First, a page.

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Why is it okay for adults to do it?

post #1 of 7
Thread Starter 

I never used to follow this method... I used to smack my son's hand when he kept touching something, or turn my back when he cried in frustration. But after a while.. I realized, this isn't working. Now he gets redirected, redirected, redirected, and even if he throwing a fit, if he comes to me wanting a hug, I hug him. Tightly. Overall, he's doing really good. He does not hit, or smack, or bite, or anything like that.

 

But alas... that "stage" has started. The "Terrible" one. So at least once a day, more often when he needs to be taking a nap, he'll growl/scream in frustration. I used to say, "HEY!" To snap him out of it. But then I sat back and thought.. which I've been doing a lot with him lately, shouldn't it be okay for him to get frustrated? After all, he's seen us scream in frustration. Why are so many things okay for adults to do it...but not toddlers? He's not doing it and trying to hurt either us or the cats, so what's wrong with it? He's just venting, right?

 

When he growled out in frustration earlier my MIL said, "Hey, that's enough!" He quieted, and I said nothing. I wasn't sure what to say. But that's what really got me thinking.. She's screamed in frustration. To herself, to us. We've all done it. Why is it not okay for him? Why do adults get away with so much, considering, and kids don't? Can't he be allowed to be frustrated?

 

Sorry for the rambling..=\ Guess I was just looking for what this board thought of screaming in the GD method.

post #2 of 7
My DD is 23 months and just entering the "terrible" twos. We don't scream or yell but both DH and I are mellow, peacemaking persons and DD has a fiery personality. What has helped us leaps and bounds was empathy. When she goes into one of those apocalyptic tantrums, I sit on the floor near her and say "you are very angry. It's all right to feel angry. Mommy is here to give you big hugs when you're ready." She then winds down in a couple of minutes and just melts in my arm, sobbing quietly a little longer. Then we just sit and hug and eventually she pushes away, smiling. I think the biggest thing about this approach is that SHE is in control. I'm available but not demanding and she can take the time she needs. In a few weeks, the tantrums became less frequent and less severe. They stil happen but she comes to me quicker and settles faster. DD was recently loudly shushed by a relative and it really upset me. My mom wants to gently shush her but it doesn't work either. I really believe that children need to experience and express their emotions and it's our job as parents to guide them to healthy and safe ways to do so. I cry when I'm angry, I do it quietly and try not to "burden" others with my feelings. Sometimes I wish I had my girl's fire and spunk and although it can make parenting hard, I hope she never loses it! You're a very thoughtful parent for looking at the situation through your child's eyes. I hope you don't ever stop hug.gif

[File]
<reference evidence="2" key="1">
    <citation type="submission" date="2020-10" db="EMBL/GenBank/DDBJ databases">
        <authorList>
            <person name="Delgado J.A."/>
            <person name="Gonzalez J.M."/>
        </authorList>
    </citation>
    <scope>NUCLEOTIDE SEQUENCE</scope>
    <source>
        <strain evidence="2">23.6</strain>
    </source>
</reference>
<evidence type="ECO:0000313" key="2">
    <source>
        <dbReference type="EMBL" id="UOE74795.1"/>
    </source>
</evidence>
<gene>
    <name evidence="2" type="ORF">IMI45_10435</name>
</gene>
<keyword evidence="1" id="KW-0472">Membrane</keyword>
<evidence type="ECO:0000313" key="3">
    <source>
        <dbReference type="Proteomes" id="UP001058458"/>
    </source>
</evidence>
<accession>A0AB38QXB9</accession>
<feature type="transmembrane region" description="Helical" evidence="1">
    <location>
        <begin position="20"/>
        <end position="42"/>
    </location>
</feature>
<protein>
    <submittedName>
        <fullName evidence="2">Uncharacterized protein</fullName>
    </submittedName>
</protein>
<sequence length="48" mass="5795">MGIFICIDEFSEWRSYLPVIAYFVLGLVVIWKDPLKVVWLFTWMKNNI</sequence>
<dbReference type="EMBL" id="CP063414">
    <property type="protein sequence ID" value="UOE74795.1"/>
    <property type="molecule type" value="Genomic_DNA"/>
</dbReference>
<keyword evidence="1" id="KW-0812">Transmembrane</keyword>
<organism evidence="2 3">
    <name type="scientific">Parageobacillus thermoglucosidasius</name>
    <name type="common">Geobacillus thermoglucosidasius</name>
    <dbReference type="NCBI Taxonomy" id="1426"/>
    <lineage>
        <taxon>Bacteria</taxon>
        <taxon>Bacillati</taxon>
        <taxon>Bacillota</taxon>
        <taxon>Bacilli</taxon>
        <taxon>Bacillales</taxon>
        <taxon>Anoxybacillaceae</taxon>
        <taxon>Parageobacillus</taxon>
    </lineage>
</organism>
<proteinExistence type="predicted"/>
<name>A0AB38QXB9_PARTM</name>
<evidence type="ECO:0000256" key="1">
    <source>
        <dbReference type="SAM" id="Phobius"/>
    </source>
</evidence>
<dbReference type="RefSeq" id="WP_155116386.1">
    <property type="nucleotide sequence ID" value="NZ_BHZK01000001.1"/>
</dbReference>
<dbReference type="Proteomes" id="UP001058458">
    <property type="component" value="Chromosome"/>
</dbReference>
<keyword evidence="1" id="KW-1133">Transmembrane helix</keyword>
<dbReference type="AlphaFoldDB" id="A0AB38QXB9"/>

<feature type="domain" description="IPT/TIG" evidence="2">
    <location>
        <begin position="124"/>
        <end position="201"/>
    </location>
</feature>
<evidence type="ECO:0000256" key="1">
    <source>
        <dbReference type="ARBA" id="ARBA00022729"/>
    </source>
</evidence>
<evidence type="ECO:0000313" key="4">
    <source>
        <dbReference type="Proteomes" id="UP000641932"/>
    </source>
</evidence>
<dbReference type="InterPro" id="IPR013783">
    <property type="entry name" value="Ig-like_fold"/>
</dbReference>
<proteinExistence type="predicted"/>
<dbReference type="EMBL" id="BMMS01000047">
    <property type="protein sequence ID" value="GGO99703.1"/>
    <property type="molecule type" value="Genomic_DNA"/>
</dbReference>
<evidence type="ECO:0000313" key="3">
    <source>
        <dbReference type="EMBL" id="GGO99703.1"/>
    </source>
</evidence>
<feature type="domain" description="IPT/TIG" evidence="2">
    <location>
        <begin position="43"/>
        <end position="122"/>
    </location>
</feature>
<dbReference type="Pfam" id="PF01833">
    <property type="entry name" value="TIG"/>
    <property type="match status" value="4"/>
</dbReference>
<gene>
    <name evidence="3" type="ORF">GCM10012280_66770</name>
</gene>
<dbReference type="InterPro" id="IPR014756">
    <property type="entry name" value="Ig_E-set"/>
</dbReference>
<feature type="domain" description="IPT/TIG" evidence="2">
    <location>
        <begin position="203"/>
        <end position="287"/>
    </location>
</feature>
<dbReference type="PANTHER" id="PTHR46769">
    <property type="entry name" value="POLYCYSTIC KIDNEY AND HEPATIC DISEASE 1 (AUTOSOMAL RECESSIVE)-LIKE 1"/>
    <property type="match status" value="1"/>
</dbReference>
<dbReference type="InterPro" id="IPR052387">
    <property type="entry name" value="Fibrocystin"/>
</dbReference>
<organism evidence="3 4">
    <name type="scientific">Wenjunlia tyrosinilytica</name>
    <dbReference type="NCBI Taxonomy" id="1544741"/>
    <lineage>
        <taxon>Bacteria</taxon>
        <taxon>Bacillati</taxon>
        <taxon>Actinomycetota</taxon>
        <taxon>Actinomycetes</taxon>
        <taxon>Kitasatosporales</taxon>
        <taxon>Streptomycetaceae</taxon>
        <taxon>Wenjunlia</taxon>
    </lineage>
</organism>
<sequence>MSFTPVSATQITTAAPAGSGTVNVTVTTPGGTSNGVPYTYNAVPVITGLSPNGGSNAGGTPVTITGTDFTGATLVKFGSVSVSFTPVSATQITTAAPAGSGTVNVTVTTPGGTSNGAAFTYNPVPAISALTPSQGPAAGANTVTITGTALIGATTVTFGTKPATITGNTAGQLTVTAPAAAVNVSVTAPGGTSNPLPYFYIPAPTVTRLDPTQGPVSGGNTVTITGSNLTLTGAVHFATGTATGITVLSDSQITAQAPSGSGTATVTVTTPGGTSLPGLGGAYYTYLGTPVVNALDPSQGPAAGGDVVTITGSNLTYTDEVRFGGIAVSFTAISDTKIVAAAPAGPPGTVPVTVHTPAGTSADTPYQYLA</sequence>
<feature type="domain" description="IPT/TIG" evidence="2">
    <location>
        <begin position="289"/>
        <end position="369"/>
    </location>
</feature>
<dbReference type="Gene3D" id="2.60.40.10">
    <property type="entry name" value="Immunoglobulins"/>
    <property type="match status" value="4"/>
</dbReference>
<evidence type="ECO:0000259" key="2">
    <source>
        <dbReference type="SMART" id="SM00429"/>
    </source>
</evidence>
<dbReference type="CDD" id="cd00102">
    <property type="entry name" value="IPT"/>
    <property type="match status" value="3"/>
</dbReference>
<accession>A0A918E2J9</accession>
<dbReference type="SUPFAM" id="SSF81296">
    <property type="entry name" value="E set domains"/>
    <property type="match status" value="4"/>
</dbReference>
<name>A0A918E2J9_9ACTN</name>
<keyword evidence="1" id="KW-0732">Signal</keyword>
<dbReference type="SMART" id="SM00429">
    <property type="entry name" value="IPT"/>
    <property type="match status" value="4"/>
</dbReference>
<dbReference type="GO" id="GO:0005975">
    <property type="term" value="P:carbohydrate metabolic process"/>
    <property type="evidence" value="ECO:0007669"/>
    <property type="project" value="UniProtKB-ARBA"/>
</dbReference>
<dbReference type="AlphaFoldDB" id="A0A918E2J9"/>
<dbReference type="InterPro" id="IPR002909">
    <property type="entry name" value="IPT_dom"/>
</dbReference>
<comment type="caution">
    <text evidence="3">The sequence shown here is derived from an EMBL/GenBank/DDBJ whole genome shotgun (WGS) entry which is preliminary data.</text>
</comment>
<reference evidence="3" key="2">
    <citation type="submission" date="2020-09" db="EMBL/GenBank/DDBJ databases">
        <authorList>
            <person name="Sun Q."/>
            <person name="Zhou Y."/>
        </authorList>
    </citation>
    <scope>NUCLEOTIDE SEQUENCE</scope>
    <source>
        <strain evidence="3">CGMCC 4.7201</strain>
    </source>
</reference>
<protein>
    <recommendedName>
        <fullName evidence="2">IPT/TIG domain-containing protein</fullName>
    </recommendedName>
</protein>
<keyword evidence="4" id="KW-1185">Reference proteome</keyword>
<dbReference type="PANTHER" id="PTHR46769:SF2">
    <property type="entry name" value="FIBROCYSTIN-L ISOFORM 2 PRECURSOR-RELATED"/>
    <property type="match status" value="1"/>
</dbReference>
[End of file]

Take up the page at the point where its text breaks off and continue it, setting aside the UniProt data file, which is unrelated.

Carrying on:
post #3 of 7

I don't think anybody should yell.

 

I grew up in a house with a lot of screaming, and I hated it. For the first ten years after I left home, I lived alone because I couldn't imagine living with humans and them not screaming all the time. I preferred to be alone than to live with screaming.

 

I have yelled at my kids, but not very many times over the years. My husband has only raised his voice a handful of times. Neither of us consider it acceptable behavior from ourselves or each other, but neither of us are perfect.

 

We've taught our children that they can always express how they feel, but that some ways to express feelings are OK and some aren't. We've worked to teach them other, more positive ways to vent emotions.  There is a big difference between feeling frustrated and expressing that frustration by screaming. One is a feeling, and one is an action. All feelings are acceptable, not all actions are desirable.